PIRC first met Gabriela and her mom and siblings when she was living in a home filled with violence. Gabriela’s mother was undocumented after her parents brought her to the U.S. from Mexico when she was an infant. Her father used her mother’s undocumented status to control, isolate, and physically assault the mother. Gabriela, her siblings, and her mother were able to connect with PIRC staff, who helped connect them with victim services. PIRC staff helped Gabriela’s mom get a work card and then a green card. With this help Gabriela’s mom and children were able to leave leave a life of threats and violence and find safety and hope.
Azmera was at university in West Africa when she met a U.S. citizen, whom she dated. She later arrived in the U.S. on a fiancée visa, only to find that her partner would keep her locked in the house, threaten her, and abuse her. Azmera courageously came forward after finding out she was pregnant, and was connected with PIRC’s services. With PIRC’s help, Azmera obtained a work card and now lives in her own home where she and her daughter, Mia, can live without violence. She is hoping to pursue her dream of becoming a nurse.
When local women and girls were being kidnapped and assaulted in her home country of Guatemala, Gladis fled to the U.S. with her two children, seeking safety. After living in the states for several years, she was raped by an acquaintance and was able to find the courage to come forward about the crime, despite her undocumented status. PIRC worked hard to file a U-Visa on behalf of Gladis. After years of living in the shadows, Gladis now has hope that she and her children will obtain permanent status in the U.S. and feel more at peace in the country they now consider their home.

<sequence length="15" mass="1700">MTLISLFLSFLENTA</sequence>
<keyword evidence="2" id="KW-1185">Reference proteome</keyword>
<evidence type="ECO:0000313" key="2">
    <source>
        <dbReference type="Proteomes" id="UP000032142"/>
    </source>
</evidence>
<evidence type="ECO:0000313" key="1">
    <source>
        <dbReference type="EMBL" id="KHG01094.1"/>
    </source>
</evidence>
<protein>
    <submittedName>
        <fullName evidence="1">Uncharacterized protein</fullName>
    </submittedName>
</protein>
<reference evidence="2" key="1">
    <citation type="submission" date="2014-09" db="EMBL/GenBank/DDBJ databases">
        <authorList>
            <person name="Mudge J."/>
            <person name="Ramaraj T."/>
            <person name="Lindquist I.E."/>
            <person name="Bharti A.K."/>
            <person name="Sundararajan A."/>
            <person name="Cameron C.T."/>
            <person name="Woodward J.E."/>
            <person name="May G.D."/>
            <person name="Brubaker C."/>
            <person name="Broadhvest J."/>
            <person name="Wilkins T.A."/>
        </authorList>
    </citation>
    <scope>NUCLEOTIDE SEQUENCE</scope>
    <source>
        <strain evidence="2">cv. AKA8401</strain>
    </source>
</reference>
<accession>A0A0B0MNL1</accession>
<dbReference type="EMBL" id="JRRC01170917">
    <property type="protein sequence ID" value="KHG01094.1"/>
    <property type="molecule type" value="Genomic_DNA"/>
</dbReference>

Kwame fled persecution by groups in Ghana after he was kidnapped, tortured, and his home vandalized because his sexual orientation. Arriving at the U.S. border, he was taken to an immigration detention facility because he did not have legal status or legal documents for entry. With the help of PIRC’s attorney, a PIRC intern, and a volunteer physician, Kwame was provided with critical evidence to include in his case. When Kwame presented his case before the court, the Immigration Judge granted him asylum! Kwame has started a new life for himself in the U.S., where he is free from harm.
Keren, an orphan living in Eritrea, was wrongly accused of helping her classmates escape school and was tied up, beaten, and taken to a prison camp. Even though there was no trial or conviction, Keren was imprisoned for 9 months, continually experiencing violence and death threats. She miraculously was able to escape and requested asylum at the U.S. border. She was again placed into a detention facility, but this time a PIRC attorney advocated for her. Keren was granted asylum and is now living with her cousin in the U.S., starting a new chapter in her life without fear.